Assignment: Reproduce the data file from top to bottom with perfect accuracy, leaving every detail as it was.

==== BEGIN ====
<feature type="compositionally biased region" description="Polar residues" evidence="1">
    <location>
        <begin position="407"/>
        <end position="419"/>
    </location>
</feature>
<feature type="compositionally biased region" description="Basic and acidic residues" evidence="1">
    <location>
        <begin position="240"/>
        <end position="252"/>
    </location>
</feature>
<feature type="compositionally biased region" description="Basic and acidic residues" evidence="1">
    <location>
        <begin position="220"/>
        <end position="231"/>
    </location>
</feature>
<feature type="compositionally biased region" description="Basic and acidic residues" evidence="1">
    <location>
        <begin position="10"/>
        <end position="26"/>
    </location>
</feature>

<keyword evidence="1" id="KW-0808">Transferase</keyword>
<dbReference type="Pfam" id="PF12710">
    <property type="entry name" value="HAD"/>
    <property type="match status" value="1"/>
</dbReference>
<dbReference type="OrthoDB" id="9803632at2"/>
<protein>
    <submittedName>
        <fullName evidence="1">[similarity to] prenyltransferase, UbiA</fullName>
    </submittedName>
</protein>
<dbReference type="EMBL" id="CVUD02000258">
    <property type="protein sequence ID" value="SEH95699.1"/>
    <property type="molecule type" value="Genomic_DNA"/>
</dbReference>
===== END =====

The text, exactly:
<feature type="compositionally biased region" description="Polar residues" evidence="1">
    <location>
        <begin position="407"/>
        <end position="419"/>
    </location>
</feature>
<feature type="compositionally biased region" description="Basic and acidic residues" evidence="1">
    <location>
        <begin position="240"/>
        <end position="252"/>
    </location>
</feature>
<feature type="compositionally biased region" description="Basic and acidic residues" evidence="1">
    <location>
        <begin position="220"/>
        <end position="231"/>
    </location>
</feature>
<feature type="compositionally biased region" description="Basic and acidic residues" evidence="1">
    <location>
        <begin position="10"/>
        <end position="26"/>
    </location>
</feature>

<keyword evidence="1" id="KW-0808">Transferase</keyword>
<dbReference type="Pfam" id="PF12710">
    <property type="entry name" value="HAD"/>
    <property type="match status" value="1"/>
</dbReference>
<dbReference type="OrthoDB" id="9803632at2"/>
<protein>
    <submittedName>
        <fullName evidence="1">[similarity to] prenyltransferase, UbiA</fullName>
    </submittedName>
</protein>
<dbReference type="EMBL" id="CVUD02000258">
    <property type="protein sequence ID" value="SEH95699.1"/>
    <property type="molecule type" value="Genomic_DNA"/>
</dbReference>